For bandwidth's sake I'm posting only the low-resolution version of this video here on the blog. The clearer, high-resolution version can be viewed here.

Update, 2/27/11: Here's more detail about the injured tea partier and the rabid Teamster. Here's a report about the various rallies held across the country, and how sparsely attended they were.


Ellen K said...

I think we'll see more of this. I am just surprised to note that there is still a conservative middle class in California.

Geo. said...

Must concur, both sides seemed a bit incoherent. But give them time. Government by discussion includes labor-management wrestling and people will settle down to the idea eventually. Quality of life --and labor-- is a matter of general, not partisan, interest and won't be improved by either side shutting up at this point.

Scott Alexander McCall said...

Was that mr. Baird (however u spell his name, the physics guy) in a couple of those photos?

Darren said...


mazenko said...

The Boston Tea Party was a protest against a corporate tax break for the East Indian Tea Company. Just sayin.'

Darren said...

No it wasn't. Jeez, is that the new leftie talking point? It was a protest against a higher tax on tea. It was a *direct tax* on the citizenry.

Even if you were correct, though, how would that relate to unions run amok today?

mazenko said...

No, it really wasn't. I'm right. Check it out.

And it's not really about unions run amok ... whatever that means. I was just thinking about "the Tea Party."

MikeAT said...

And as I recall a it was a 3% tax on a staple of life back then. Give me a 3% sales tax anyday....

And it was one of the reasons the revolution started.

MikeAT said...


Watched the hi-res version of your trip into protest land and a few observations from the computer view:

1. Glad the mounted units were around to keep people civil…nothing like a 1700 lb animal coming around to make you think “it’s nothing to get worked up about…”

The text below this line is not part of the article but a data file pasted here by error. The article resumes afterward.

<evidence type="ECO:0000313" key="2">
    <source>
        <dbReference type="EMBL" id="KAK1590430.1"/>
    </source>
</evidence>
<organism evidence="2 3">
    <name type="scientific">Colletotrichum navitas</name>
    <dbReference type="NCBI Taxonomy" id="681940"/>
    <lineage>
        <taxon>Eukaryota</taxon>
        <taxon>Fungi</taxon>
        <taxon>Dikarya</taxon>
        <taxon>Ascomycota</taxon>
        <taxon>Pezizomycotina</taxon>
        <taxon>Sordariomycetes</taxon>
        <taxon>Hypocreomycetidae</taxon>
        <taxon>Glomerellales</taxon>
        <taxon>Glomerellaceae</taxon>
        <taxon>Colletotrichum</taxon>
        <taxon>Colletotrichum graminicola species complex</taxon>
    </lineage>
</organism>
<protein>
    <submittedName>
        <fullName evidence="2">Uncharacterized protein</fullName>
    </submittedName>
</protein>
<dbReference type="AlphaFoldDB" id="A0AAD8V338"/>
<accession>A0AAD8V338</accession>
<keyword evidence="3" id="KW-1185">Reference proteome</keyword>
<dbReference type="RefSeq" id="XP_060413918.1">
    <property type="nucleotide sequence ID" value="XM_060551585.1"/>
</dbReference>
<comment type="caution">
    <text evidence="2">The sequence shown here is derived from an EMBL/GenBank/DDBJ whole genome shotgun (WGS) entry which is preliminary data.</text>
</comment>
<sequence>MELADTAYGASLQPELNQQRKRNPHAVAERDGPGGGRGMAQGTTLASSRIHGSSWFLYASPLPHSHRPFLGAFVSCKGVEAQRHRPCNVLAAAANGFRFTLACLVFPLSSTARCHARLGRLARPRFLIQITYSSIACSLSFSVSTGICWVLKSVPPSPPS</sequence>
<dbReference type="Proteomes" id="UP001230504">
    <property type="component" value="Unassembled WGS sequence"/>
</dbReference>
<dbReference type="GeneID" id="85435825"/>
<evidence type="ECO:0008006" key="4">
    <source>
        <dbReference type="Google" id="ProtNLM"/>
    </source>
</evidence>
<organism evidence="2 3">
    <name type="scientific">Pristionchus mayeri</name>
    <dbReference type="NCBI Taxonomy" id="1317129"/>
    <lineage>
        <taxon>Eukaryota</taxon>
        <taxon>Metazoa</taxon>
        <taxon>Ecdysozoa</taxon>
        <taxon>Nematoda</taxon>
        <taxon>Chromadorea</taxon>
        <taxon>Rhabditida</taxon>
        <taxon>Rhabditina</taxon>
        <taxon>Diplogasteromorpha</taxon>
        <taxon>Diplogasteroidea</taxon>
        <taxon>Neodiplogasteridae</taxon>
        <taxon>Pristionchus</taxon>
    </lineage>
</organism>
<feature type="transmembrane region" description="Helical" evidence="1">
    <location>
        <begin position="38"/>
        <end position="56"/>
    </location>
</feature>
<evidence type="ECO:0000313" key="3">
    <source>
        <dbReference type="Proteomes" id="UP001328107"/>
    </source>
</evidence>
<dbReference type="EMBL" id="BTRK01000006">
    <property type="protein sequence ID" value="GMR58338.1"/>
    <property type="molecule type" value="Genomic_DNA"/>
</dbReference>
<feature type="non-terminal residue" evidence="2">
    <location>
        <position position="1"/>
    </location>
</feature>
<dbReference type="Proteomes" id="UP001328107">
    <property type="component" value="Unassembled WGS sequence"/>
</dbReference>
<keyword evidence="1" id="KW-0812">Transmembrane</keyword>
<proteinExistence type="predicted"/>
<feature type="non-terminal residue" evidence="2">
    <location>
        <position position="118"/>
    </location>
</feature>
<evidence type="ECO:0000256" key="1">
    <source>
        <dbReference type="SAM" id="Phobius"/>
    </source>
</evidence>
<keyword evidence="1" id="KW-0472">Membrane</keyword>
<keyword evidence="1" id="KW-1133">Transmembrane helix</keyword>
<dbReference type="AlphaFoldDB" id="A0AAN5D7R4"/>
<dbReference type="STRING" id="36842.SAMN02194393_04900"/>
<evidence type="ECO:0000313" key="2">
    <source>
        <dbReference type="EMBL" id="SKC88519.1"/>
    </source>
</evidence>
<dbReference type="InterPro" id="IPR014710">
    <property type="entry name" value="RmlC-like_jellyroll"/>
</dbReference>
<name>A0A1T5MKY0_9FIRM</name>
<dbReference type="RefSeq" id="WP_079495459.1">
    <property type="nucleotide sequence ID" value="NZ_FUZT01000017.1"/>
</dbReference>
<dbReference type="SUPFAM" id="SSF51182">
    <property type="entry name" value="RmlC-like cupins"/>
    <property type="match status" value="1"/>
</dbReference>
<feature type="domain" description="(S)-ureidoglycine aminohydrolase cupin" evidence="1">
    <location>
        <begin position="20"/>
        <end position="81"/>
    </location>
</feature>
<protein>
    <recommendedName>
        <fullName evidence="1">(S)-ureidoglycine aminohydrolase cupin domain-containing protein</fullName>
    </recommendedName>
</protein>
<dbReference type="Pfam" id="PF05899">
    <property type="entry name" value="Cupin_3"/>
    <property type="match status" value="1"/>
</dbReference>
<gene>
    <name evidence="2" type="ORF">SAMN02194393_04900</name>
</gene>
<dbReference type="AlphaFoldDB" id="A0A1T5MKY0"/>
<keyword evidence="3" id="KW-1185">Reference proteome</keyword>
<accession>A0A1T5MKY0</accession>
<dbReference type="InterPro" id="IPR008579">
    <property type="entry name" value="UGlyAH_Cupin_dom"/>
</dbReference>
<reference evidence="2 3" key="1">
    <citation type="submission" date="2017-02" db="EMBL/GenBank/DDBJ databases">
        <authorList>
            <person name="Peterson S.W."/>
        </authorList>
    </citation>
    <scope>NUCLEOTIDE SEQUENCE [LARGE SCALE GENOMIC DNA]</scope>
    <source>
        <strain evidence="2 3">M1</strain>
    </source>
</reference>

2. That woman giving the one fingered salute…and the rest of the union types…have they not heard B Hussein Obama has called for a new civility…they didn’t heed the dear leader’s command…what’s wrong with them.

3. I wonder how many of they union types are locals? Just curious.

Darren said...

Mazenko, revisionist history. When you can find some writing of the Founders saying they were protesting a reshuffling of the Townshend taxes as a corporate give-away, and not that they were *still* protesting taxation without representation, I'll give credence to your new leftist talking point.

BTW, a couple years ago on one of my trips to DC to attend the CEAFU conference, I bought (at the National Archives gift shop, I believe) a tin of tea of the type thrown into Boston Harbor. I paid a significantly higher tax on that tea than the colonists did.

mazenko said...

Kenneth Davis has a great book called "Don't Know Much About History," and it accurately reflects the naive and skewed view of history, politics, economics, and government that prevents so many Americans from having credible conversations. Revisionist history? Or simply the actual facts that you never learned in a society that speaks in snippets and sound bites.

The colonists threw the tea in the harbor because the colonial governor would not return it to London after it was exempted from the tax that other producers had to charge. It was a corporate tax break based on influence the East India Co. had on the crown.

The Tea Act was an Act of Parliament of the Parliament of Great Britain to expand the British East India Company's monopoly on the tea trade to all British Colonies, selling excess tea at a reduced price. (13 Geo III c. 44, long title An act to allow a drawback of the duties of customs on the exportation of tea to any of his Majesty's colonies or plantations in America; to increase the deposit on bohea tea to be sold at the East India Company's sales; and to empower the commissioners of the treasury to grant licenses to the East India Company to export tea duty-free.) It was passed on May 10, 1773. Certainly, the larger issue became "taxation without representation" which was a reaction to the Townsend Acts.

Thus, when we look at the "Tea Party" in reaction to protests in Wisconsin, we have to remember that public employees did not contribute to Wisconsin's current budget crisis. They have not seen a pay raise in three years. However, after revenue dropped from a series of corporate tax breaks Walker declared necessary, the state began to fall into deficits.